Camp is unique. The world literally stops at camp’s gates. Each and every summer at camp our children get the chance to re-create their universe. Camp is “kidcentric” in a way that the outside world can never be. Camp is a community dedicated to ensuring that our children have the best time that they can. Camp is the antidote to the pressures that our kids are faced with at home. What do I mean by that? We live in the age of instant gratification, immediate convenience. Everything is there for us at the touch of a button and the flicker of a screen. We live in the “Me” age. Everything is there immediately. iPod, iPad, iPhone (in my family IPay…). Literally, we can’t turn off our phones, and our children are glued to the devices that we have made them hostage to. Even our friendships are instant, making friends at the click of a button and deleting them in the same way. We can’t seem to leave our kids to their own devices anymore. The pull of the tablet is too strong.
At camp our kids get the chance to switch off, and in doing so get switched on to the “We” as opposed to the “Me” world. The friendships made at camp are real not instant, based on sharing and living together. Time spent at camp is like doggy years. 2 weeks at camp is like 3 months in the outside world. And the lessons learned are life lessons. The opportunities for our children to discover their talents, to nurture their skills, to develop friendships and to see the world from a different perspective to the pressurized “Me” world at home. Camp is life changing. Camp is a gift.
The Jewish concept of tikun olam, or healing the world, runs through the Jewish camping experience. I spent over 20 summers at a Jewish camp in the Deep South, working first as a counselor, then as a song leader and then as teen camp leader. I was lucky. I was able to give my wife and kids the Jewish camp experience. It was at camp that the Jewish values of tikun olam, healing the world, were re-enforced for all of us.
Camp is a place where our children learn that their actions can make a difference. A place where we can “say to our children,” to borrow the words of Moses, “that you can make a difference.”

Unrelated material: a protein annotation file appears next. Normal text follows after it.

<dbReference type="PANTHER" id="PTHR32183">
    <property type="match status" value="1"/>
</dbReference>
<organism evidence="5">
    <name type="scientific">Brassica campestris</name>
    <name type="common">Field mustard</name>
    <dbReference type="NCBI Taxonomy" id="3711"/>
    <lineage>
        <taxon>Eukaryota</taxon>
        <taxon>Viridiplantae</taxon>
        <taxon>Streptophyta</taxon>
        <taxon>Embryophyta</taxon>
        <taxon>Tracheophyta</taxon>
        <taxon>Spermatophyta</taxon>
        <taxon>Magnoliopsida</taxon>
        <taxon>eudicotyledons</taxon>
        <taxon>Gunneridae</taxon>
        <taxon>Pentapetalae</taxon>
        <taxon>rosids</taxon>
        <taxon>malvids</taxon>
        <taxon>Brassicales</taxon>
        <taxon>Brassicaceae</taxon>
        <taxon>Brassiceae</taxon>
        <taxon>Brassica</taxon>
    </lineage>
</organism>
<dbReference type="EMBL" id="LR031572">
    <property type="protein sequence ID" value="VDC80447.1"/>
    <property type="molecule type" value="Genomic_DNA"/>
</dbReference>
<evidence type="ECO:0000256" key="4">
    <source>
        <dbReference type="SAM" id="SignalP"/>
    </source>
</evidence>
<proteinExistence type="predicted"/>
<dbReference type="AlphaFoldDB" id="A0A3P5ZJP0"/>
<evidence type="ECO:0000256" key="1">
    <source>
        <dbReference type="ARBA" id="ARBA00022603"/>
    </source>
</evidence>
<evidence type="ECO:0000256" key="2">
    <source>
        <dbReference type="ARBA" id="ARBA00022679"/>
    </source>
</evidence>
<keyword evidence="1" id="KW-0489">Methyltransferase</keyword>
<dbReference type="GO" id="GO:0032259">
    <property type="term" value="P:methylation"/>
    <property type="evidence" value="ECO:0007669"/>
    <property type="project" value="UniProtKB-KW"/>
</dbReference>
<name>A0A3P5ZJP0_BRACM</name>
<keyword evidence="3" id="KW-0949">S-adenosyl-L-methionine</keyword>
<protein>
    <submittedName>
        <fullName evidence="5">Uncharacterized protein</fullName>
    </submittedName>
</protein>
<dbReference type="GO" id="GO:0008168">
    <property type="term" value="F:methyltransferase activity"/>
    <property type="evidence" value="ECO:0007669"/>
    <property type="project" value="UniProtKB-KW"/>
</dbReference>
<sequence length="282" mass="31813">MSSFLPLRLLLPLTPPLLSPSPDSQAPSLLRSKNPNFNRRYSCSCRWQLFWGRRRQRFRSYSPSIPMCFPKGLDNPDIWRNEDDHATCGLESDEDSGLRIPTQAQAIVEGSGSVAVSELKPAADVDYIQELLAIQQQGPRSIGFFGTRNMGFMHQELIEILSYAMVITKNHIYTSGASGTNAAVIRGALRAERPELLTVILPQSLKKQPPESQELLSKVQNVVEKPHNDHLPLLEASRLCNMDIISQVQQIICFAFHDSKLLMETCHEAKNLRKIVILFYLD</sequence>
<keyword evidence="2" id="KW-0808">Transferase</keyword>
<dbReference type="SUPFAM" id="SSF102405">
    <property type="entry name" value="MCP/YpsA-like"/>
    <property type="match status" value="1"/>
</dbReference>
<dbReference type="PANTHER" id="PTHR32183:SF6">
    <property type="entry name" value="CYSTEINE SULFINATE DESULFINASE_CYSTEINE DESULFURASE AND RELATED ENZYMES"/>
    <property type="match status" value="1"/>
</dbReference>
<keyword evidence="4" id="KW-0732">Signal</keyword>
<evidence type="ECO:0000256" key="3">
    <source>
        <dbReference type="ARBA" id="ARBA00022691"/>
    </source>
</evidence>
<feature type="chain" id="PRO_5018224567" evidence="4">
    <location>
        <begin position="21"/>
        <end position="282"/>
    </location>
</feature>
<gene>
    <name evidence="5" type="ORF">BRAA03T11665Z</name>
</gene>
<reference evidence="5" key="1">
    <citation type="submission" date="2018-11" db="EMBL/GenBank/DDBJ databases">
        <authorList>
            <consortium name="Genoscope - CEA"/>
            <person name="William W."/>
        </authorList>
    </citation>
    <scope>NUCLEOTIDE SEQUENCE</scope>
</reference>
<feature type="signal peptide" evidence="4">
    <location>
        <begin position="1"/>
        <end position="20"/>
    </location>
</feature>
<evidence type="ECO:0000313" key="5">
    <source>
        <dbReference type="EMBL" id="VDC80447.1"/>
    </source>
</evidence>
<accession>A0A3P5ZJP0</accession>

Camp is a place where we can “Teach our children well.”
It’s been almost a year, yet I still can’t quite forget the odor that permeated the car as we drove my son home from camp last year. He’d been away for almost four weeks, and though the day was pleasant up in the Hudson Valley, he requested air conditioning in the car. We obliged and closed the windows. Not five minutes later, the smell presented itself.
“What smell?” my son responded. I looked in the rearview mirror at him to see his smile, but saw none. He was genuinely curious.
“Hon, is it possible that you packed a dead animal in your bag?” I asked. “Or maybe an animal crawled into your duffel bag and died there? Because it smells unbelievable.”
“I don’t smell anything,” he responded, without a trace of sarcasm. “And no way, Mom, nothing died in my bag.”
“You realize,” my husband muttered to me as he turned off the air and cracked the windows, “that means this is a smell he is USED to.”
I turned around in the front seat to get a better look at him. And was immediately sorry I had.
The boy had taken off his shoes. Correction: he had taken off shoes that I didn’t recognize. These were shoes that were gray and hideously disfigured, pockmarked by holes, stains and unidentifiable sticky things. I’m sad to say that the socks underneath them were similar in both color and condition.